River walkers do not despair as another section of the Thames Path will be closed to the public in front of the historic Trinity Hospital while remedial repair takes place on the ancient river wall.
The diversion around the block reveals some fascinating properties to the observant walker along Eastney Street, Old Woolwich Road and Trenchard Street where a ‘hidden’ estate built in the arts and crafts style once housed Naval college staff. The meridian Primary School is a classic London School Board development – note its curious style and new playground once the Globe Rowing Boat House – which is now nearer the river in Eastney Street.
The newish Trinity Pensioners Home sited in their extensive garden is overlooked by the monstrous concrete coal store and the twin generating halls owned by London Transport which is a back up system with jet engines supplying almost instant power. Originally a smaller coal powered unit supplied power for the tram and trolley busses. The massive pier once had a pair of cranes to off load coals from Newcastle – and still remains as a reminder of the past. The path returns along the side of the lofty brick wall to the river front leading onto the historic Ballast Quay.
A new attraction is a splendid Turkish Café / Restaurant sited on the terraced forecourt – making an excellent comfort stop for one and all – their coffee is delicious as is their Turkish fare. Let’s hope the footfall is not damaged by these essential works – well worth investigating !!
Across the nation the 100th anniversary of the armistice which ended the Great World War is remembered throughout our communities, large and small – especially so locally where troops and munition works were based in SE London – and where young men flocked to join up.
Nowadays it is mostly the old that gather at various ceremonies throughout the Borough. At the Pleasance in East Greenwich, where the overflow were transferred to from their original graves at the Naval College – a gathering of civil dignitaries met in the corner of this vast burial ground in the late summer sun. Children and parents also use this open ground, and could be heard. Their play and laughter were in deep contrast to the solemn ceremony. The Salvation Army band bravely led the hymns and prayers in company with the great and good gathered in the warm sunshine. Similar occasions will happen throughout the UK and the Common Market in these autumn months.
In a recent break in Norfolk we were reminded of the great loss to the agriculture and fishing industries – each community being reminded by the plethora of monuments and crosses. We visited Burnham Thorpe, the birth place of Lord Nelson, where in the fine parish church two large white battle ensigns reminded us of the Battle of Jutland and, of course, Trafalgar.
From my studio window I can see that the landlord of the Trafalgar Tavern has managed to obtain a unique ensign which is streaming bravely in the strong northerlies. I can also see the brilliant sunlit Royal Naval College – the venue for many Naval celebrations at which I have donned my dinner jacket and red poppy in remembrance. These traditional great occasions are in contrast to some of the more humble naval occasions such as a remarkable Art Trail in Canary Wharf – bravo one and all.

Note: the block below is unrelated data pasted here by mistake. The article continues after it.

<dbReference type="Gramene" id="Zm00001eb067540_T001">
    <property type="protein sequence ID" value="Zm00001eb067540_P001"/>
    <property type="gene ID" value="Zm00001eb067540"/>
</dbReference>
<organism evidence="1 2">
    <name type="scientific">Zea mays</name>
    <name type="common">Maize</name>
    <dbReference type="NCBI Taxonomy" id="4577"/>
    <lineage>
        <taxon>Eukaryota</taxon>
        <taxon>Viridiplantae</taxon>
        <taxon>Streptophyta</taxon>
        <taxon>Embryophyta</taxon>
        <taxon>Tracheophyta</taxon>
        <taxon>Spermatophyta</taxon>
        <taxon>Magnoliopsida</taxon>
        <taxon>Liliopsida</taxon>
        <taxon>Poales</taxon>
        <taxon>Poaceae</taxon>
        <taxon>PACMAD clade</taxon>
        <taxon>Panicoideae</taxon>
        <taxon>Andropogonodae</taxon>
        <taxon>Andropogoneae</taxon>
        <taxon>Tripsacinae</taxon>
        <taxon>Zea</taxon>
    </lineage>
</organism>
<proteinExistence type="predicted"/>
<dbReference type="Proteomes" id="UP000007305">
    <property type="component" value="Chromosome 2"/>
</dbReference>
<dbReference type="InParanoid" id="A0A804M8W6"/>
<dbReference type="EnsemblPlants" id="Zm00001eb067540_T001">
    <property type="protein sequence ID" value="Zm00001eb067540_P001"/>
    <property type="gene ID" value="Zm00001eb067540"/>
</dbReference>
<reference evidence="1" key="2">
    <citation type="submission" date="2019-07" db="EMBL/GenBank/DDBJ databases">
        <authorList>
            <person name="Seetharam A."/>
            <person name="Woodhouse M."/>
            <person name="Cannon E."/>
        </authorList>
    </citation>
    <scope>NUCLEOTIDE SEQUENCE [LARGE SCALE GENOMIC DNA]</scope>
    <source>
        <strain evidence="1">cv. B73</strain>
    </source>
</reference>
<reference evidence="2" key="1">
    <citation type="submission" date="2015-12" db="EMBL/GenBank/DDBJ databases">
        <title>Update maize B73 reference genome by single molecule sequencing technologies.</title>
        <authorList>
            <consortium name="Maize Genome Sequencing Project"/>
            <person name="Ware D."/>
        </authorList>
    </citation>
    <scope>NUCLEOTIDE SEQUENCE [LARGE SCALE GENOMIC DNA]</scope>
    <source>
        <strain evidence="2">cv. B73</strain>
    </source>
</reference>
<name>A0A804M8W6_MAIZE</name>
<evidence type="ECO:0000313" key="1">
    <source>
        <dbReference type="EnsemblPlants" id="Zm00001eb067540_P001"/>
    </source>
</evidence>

A brand new booklet is being produced by Rob Powell which will contain the Old Metropolitan Borough of Greenwich’s Roll of Honour from WW1.
About 1900 names of the fallen are included in the list which is being published for the first time – a fine way to remember!! Rob is speaking to the Greenwich Historical Society on November 28th and will present his new photographic images of relevant memorials as well – be sure to be there at James Wolfe School in Royal Hill, Greenwich at 7.15 for 7.30pm
After a very close inspection of The Painted Hall ceiling, one recalls significant celebrations in The Painted Hall at Greenwich, when the Royal Navy lowered the White Ensign for the last time. A full banqueting Hall, packed to the gunnels with the good and the great, bade farewell to The Royal Naval College for ever.
A tearful ceremony was enhanced by the Royal Marines’ Band echoing around the Great Hall and, finally, the lowering of the White Ensign in the Grand Square. Each guest had received a rolled up print bound by a sailor’s hat ribbon – some 400 in number (I know because I created the drawing and signed every one!!).
Three years before this, a similar event was celebrated by the Friends of the National Maritime Museum in the great riverside room at the Trafalgar Tavern, the ‘immortal memory’ toasted by Rear Admiral Richard Hill RN Retd., who thanked Judy and me for our overnight hospitality with a copy of The Oxford Illustrated History of the Royal Navy, just published by Oxford and edited by himself – a noted naval historian.
Other memorable Trafalgar Days were celebrated in Boston Mass. USA, when a party of Friends of the National Maritime Museum were shown the ropes of the USS Constitution ‘Old Ironsides’. Her captain gave a cracking toast to Admiral Lord Nelson for the gathered company. A similar group (organised by Brian Lavery, a NMM historian recently retired to the Sussex vineyards) were shown over the historic naval dockyard at Portsmouth by one of the divers who discovered the wreck of King Henry VIII’s warship ‘Mary Rose’ 457 years after she sank off Southsea Castle in the Solent after action with a French fleet. A personal tour in my wheelchair will never be forgotten.
Another never-forgotten ceremony was a reenactment at the Old Royal Naval College of John Richard Lapenotiere delivering news of the famous Trafalgar victory to the steps of the Old Royal Naval College Chapel by post-chaise from Falmouth. This was followed by the reenactment of events from those same steps where the body, encased in rum, was delivered prior to a ceremonial flotilla up the Thames to HQS Wellington, then processing under the command of Admiral of the Fleet Alan Avest, to lie in state at St. Paul’s.